A microVM is a lightweight virtual machine. Any function or container workload can run inside of one. It is ideal for running multiple high-performance and secure workloads concurrently on a single machine because it combines the security and isolation of traditional VMs with the resource efficiency of containers.
In this blog post, we dive into the world of microVMs, specifically Firecracker microVMs. By exploring the origin of this microVM and its purpose-built design, as well as how it works and its benefits, we see how this mighty virtualization technology is revolutionizing serverless possibilities.
Before microVMs, developers had to choose between the resource efficiency and speed provided by container technology and the isolation and security provided traditional VMs. AWS was not exempt from this trade-off.
At the beginning of its serverless Lambda and Fargate offerings, AWS provisioned EC2 instances for each customer to provide a secure experience. As demand for its serverless offerings grew, AWS also faced requests from users for "faster scaling, lower latency, and advanced features like provisioned concurrency". AWS needed a more flexible virtualization technology that did not compromise security.
To optimize its serverless offerings, AWS created a new virtual machine monitor (VMM) called Firecracker. It is written in Rust, a compiled language that is secure, flexible, memory-efficient, and fast. Firecracker is based on crosvm, and like crosvm, Firecracker uses the Linux Kernel-based Virtual Machine (KVM) to create microVMs. If you want to learn more about KVM and different approaches to server virtualization, check out our blog post on virtualization.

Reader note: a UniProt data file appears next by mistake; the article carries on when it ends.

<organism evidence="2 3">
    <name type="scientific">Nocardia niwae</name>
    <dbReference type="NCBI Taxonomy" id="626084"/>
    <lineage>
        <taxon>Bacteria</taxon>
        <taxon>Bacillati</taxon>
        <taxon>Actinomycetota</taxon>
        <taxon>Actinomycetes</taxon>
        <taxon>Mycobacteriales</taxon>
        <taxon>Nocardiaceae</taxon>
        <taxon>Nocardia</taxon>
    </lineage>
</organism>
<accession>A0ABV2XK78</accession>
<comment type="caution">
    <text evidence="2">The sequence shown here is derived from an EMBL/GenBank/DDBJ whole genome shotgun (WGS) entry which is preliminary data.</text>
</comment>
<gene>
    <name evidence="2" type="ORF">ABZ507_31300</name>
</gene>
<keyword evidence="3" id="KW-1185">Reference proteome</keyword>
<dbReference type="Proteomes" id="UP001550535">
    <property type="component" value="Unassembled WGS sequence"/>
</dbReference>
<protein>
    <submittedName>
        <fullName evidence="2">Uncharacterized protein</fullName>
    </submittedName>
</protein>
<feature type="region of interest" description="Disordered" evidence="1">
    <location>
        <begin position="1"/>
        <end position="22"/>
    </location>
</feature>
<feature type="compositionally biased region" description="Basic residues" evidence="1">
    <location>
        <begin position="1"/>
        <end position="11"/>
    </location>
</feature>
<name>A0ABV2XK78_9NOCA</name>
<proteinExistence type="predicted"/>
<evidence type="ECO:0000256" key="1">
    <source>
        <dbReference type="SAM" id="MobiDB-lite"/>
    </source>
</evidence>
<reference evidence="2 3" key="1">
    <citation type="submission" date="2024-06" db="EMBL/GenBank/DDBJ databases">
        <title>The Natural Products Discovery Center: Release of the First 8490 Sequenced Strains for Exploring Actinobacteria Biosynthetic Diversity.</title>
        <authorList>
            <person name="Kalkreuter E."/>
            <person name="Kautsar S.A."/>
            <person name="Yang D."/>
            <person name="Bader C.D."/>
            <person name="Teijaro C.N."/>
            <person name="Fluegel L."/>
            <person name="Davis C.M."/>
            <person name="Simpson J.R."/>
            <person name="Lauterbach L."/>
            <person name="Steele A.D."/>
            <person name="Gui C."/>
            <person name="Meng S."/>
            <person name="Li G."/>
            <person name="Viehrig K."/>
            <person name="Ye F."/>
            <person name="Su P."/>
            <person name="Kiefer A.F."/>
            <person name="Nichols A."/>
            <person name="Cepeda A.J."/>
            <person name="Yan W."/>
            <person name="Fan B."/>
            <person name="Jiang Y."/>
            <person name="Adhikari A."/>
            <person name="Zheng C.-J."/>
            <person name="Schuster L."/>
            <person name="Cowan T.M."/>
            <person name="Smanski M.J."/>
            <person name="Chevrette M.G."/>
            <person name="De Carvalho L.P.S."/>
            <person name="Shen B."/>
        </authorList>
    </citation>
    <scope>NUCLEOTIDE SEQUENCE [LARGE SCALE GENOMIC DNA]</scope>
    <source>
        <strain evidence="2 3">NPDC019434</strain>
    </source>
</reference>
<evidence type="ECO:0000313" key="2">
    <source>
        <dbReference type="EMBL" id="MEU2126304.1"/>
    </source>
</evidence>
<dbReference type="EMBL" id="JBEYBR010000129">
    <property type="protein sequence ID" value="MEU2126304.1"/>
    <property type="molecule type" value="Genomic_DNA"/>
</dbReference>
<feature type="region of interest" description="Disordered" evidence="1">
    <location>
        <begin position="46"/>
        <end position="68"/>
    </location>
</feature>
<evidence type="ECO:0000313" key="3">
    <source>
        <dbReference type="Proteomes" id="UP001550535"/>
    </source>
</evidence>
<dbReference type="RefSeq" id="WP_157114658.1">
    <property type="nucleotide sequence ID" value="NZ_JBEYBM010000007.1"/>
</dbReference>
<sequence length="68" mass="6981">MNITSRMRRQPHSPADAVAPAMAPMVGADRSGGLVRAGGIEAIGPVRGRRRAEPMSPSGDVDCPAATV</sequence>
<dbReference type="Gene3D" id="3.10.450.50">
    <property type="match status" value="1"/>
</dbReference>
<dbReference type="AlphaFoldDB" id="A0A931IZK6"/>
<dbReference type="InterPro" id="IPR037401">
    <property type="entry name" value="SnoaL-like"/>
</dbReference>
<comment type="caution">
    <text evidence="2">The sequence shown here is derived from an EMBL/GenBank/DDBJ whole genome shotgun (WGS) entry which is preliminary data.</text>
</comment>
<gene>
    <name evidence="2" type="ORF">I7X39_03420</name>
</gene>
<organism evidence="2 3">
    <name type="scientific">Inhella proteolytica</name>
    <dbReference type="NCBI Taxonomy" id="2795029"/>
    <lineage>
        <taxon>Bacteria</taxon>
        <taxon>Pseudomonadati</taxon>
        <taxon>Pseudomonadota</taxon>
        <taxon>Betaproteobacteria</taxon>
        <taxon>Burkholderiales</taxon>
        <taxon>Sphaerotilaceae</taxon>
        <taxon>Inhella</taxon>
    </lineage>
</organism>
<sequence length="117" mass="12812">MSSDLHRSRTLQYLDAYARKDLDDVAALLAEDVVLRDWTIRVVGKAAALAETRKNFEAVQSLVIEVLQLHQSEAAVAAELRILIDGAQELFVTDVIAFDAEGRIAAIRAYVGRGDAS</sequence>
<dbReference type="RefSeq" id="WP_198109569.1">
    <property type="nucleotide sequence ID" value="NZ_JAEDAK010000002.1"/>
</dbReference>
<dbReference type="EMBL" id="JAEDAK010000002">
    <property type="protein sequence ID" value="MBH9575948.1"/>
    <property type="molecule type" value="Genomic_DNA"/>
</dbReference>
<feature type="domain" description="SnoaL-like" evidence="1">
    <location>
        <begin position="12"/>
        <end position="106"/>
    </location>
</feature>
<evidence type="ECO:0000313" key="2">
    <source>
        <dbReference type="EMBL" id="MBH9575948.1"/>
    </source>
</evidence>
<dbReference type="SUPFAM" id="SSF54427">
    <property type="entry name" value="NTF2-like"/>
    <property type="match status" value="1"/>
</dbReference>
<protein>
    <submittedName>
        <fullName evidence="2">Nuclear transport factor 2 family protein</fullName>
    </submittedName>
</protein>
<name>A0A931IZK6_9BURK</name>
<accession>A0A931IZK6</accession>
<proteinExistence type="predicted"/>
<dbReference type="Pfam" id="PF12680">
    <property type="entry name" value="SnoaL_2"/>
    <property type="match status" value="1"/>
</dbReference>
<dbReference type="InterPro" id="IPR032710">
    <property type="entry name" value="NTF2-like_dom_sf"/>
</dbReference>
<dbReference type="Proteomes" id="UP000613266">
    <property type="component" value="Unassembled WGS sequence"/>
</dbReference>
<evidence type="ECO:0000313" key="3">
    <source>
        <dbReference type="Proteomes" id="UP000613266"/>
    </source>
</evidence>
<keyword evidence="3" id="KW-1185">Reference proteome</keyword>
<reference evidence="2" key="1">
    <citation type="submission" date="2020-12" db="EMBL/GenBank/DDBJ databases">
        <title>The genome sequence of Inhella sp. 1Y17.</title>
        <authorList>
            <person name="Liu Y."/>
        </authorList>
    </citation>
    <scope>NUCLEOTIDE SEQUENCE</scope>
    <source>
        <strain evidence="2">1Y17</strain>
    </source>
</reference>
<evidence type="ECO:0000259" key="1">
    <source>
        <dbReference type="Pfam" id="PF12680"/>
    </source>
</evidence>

One year after they began writing Firecracker, AWS open sourced Firecracker under Apache 2.0 in 2018. Today, it's used throughout the container ecosystem and enables a field of new serverless possibilities.
While this article focuses on Firecracker microVMs, there are new microVM technologies emerging like QEMU microVM.
MicroVMs were developed with built-in security, lightweight virtualization, a minimalist design, and compute oversubscription as guiding tenets
Virtualization revolutionized server consolidation and infrastructure management while containers brought lightweight and portable application packaging, scalability, and rapid deployment capabilities.
|MicroVM||Lightweight isolated virtual machines. Provide a complete virtualized environment with its own kernel, guest operating system, and virtualized hardware.||They offer stronger isolation compared to containers. Each microVM runs in its own virtual machine instance, providing a higher level of security and separation from the host system and other microVMs.||Small overhead compared to traditional virtual machines but are generally more efficient than full-scale virtualization. Quick startup times.||Strong isolation and security. Running untrusted and multi-tenant workloads.|
|Container||Lightweight, isolated runtime environments. Share a host operating system kernel.||Application-level isolation. Share underlying host operating system and kernel.||Offer efficient resource utilization and rapid startup times. They leverage the host operating system and resources directly.||Deploying and managing applications in a consistent manner across different environments. Great for scalability and agility.|